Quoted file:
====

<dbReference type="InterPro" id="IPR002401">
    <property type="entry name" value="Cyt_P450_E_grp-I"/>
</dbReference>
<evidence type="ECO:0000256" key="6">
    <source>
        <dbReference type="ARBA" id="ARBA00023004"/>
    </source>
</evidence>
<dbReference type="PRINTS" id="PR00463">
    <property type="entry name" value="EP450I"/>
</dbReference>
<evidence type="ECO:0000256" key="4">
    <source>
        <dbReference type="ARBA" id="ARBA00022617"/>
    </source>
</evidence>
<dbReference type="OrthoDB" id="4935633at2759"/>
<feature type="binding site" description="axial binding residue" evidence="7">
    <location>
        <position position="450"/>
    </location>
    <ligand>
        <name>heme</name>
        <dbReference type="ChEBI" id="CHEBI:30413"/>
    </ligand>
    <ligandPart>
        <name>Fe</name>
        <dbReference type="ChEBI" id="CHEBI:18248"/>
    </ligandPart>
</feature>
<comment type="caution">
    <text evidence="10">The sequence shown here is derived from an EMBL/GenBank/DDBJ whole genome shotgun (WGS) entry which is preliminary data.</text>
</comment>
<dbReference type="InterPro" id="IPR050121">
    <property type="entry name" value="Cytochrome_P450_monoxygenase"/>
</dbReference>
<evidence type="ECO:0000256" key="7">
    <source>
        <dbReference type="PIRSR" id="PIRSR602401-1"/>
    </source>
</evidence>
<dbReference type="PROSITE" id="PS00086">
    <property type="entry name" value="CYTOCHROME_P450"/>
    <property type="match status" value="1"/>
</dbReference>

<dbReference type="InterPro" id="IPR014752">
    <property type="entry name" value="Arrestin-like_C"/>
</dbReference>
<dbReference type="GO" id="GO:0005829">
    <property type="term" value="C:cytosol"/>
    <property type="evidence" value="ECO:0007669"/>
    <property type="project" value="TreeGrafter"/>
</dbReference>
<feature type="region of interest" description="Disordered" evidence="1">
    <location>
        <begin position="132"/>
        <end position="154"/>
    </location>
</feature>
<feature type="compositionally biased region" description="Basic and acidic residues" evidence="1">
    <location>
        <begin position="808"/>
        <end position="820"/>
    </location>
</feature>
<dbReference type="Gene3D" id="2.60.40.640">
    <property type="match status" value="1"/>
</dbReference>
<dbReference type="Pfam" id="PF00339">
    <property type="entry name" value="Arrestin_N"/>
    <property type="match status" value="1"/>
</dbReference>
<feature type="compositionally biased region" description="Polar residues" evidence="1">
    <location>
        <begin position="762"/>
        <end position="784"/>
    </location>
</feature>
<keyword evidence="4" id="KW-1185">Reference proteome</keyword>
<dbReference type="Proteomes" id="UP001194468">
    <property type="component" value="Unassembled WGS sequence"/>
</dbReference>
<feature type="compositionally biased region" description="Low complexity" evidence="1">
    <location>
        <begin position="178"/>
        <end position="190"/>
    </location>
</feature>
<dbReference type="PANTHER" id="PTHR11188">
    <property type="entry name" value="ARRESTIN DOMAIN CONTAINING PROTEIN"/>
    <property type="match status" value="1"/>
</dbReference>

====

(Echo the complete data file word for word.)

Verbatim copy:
<dbReference type="InterPro" id="IPR002401">
    <property type="entry name" value="Cyt_P450_E_grp-I"/>
</dbReference>
<evidence type="ECO:0000256" key="6">
    <source>
        <dbReference type="ARBA" id="ARBA00023004"/>
    </source>
</evidence>
<dbReference type="PRINTS" id="PR00463">
    <property type="entry name" value="EP450I"/>
</dbReference>
<evidence type="ECO:0000256" key="4">
    <source>
        <dbReference type="ARBA" id="ARBA00022617"/>
    </source>
</evidence>
<dbReference type="OrthoDB" id="4935633at2759"/>
<feature type="binding site" description="axial binding residue" evidence="7">
    <location>
        <position position="450"/>
    </location>
    <ligand>
        <name>heme</name>
        <dbReference type="ChEBI" id="CHEBI:30413"/>
    </ligand>
    <ligandPart>
        <name>Fe</name>
        <dbReference type="ChEBI" id="CHEBI:18248"/>
    </ligandPart>
</feature>
<comment type="caution">
    <text evidence="10">The sequence shown here is derived from an EMBL/GenBank/DDBJ whole genome shotgun (WGS) entry which is preliminary data.</text>
</comment>
<dbReference type="InterPro" id="IPR050121">
    <property type="entry name" value="Cytochrome_P450_monoxygenase"/>
</dbReference>
<evidence type="ECO:0000256" key="7">
    <source>
        <dbReference type="PIRSR" id="PIRSR602401-1"/>
    </source>
</evidence>
<dbReference type="PROSITE" id="PS00086">
    <property type="entry name" value="CYTOCHROME_P450"/>
    <property type="match status" value="1"/>
</dbReference>

<dbReference type="InterPro" id="IPR014752">
    <property type="entry name" value="Arrestin-like_C"/>
</dbReference>
<dbReference type="GO" id="GO:0005829">
    <property type="term" value="C:cytosol"/>
    <property type="evidence" value="ECO:0007669"/>
    <property type="project" value="TreeGrafter"/>
</dbReference>
<feature type="region of interest" description="Disordered" evidence="1">
    <location>
        <begin position="132"/>
        <end position="154"/>
    </location>
</feature>
<feature type="compositionally biased region" description="Basic and acidic residues" evidence="1">
    <location>
        <begin position="808"/>
        <end position="820"/>
    </location>
</feature>
<dbReference type="Gene3D" id="2.60.40.640">
    <property type="match status" value="1"/>
</dbReference>
<dbReference type="Pfam" id="PF00339">
    <property type="entry name" value="Arrestin_N"/>
    <property type="match status" value="1"/>
</dbReference>
<feature type="compositionally biased region" description="Polar residues" evidence="1">
    <location>
        <begin position="762"/>
        <end position="784"/>
    </location>
</feature>
<keyword evidence="4" id="KW-1185">Reference proteome</keyword>
<dbReference type="Proteomes" id="UP001194468">
    <property type="component" value="Unassembled WGS sequence"/>
</dbReference>
<feature type="compositionally biased region" description="Low complexity" evidence="1">
    <location>
        <begin position="178"/>
        <end position="190"/>
    </location>
</feature>
<dbReference type="PANTHER" id="PTHR11188">
    <property type="entry name" value="ARRESTIN DOMAIN CONTAINING PROTEIN"/>
    <property type="match status" value="1"/>
</dbReference>